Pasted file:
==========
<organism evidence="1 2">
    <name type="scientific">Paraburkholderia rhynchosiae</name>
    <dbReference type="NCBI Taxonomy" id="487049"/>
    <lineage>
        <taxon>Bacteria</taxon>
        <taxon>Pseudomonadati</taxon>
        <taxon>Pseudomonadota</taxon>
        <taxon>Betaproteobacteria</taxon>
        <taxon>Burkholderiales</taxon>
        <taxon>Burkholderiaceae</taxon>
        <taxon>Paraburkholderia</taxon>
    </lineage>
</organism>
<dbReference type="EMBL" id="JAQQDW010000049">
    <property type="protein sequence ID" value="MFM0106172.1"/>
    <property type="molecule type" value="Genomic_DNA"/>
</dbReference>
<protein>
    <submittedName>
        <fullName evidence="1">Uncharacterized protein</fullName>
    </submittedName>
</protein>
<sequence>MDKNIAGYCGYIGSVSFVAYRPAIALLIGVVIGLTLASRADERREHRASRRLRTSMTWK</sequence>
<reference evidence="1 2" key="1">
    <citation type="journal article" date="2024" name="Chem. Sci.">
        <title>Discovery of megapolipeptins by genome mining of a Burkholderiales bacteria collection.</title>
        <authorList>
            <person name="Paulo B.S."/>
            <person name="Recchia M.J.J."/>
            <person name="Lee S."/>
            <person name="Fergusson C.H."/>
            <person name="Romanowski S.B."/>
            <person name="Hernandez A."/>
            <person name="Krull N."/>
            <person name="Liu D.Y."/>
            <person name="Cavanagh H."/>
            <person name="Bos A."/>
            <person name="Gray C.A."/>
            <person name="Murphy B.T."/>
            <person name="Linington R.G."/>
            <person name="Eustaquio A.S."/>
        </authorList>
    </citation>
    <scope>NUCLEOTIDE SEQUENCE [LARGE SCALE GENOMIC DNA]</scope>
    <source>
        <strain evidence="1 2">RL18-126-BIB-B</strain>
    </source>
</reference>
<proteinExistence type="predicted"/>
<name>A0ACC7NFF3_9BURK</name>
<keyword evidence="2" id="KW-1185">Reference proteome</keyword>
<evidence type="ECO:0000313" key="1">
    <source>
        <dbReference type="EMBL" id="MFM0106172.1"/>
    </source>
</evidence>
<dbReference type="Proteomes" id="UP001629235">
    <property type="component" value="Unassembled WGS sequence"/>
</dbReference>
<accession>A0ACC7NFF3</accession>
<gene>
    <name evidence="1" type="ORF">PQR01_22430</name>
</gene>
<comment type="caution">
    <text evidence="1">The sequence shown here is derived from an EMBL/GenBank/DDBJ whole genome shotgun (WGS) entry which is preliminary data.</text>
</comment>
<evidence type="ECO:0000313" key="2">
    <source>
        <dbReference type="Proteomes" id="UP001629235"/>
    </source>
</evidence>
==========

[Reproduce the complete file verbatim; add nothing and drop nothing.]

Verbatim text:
<organism evidence="1 2">
    <name type="scientific">Paraburkholderia rhynchosiae</name>
    <dbReference type="NCBI Taxonomy" id="487049"/>
    <lineage>
        <taxon>Bacteria</taxon>
        <taxon>Pseudomonadati</taxon>
        <taxon>Pseudomonadota</taxon>
        <taxon>Betaproteobacteria</taxon>
        <taxon>Burkholderiales</taxon>
        <taxon>Burkholderiaceae</taxon>
        <taxon>Paraburkholderia</taxon>
    </lineage>
</organism>
<dbReference type="EMBL" id="JAQQDW010000049">
    <property type="protein sequence ID" value="MFM0106172.1"/>
    <property type="molecule type" value="Genomic_DNA"/>
</dbReference>
<protein>
    <submittedName>
        <fullName evidence="1">Uncharacterized protein</fullName>
    </submittedName>
</protein>
<sequence>MDKNIAGYCGYIGSVSFVAYRPAIALLIGVVIGLTLASRADERREHRASRRLRTSMTWK</sequence>
<reference evidence="1 2" key="1">
    <citation type="journal article" date="2024" name="Chem. Sci.">
        <title>Discovery of megapolipeptins by genome mining of a Burkholderiales bacteria collection.</title>
        <authorList>
            <person name="Paulo B.S."/>
            <person name="Recchia M.J.J."/>
            <person name="Lee S."/>
            <person name="Fergusson C.H."/>
            <person name="Romanowski S.B."/>
            <person name="Hernandez A."/>
            <person name="Krull N."/>
            <person name="Liu D.Y."/>
            <person name="Cavanagh H."/>
            <person name="Bos A."/>
            <person name="Gray C.A."/>
            <person name="Murphy B.T."/>
            <person name="Linington R.G."/>
            <person name="Eustaquio A.S."/>
        </authorList>
    </citation>
    <scope>NUCLEOTIDE SEQUENCE [LARGE SCALE GENOMIC DNA]</scope>
    <source>
        <strain evidence="1 2">RL18-126-BIB-B</strain>
    </source>
</reference>
<proteinExistence type="predicted"/>
<name>A0ACC7NFF3_9BURK</name>
<keyword evidence="2" id="KW-1185">Reference proteome</keyword>
<evidence type="ECO:0000313" key="1">
    <source>
        <dbReference type="EMBL" id="MFM0106172.1"/>
    </source>
</evidence>
<dbReference type="Proteomes" id="UP001629235">
    <property type="component" value="Unassembled WGS sequence"/>
</dbReference>
<accession>A0ACC7NFF3</accession>
<gene>
    <name evidence="1" type="ORF">PQR01_22430</name>
</gene>
<comment type="caution">
    <text evidence="1">The sequence shown here is derived from an EMBL/GenBank/DDBJ whole genome shotgun (WGS) entry which is preliminary data.</text>
</comment>
<evidence type="ECO:0000313" key="2">
    <source>
        <dbReference type="Proteomes" id="UP001629235"/>
    </source>
</evidence>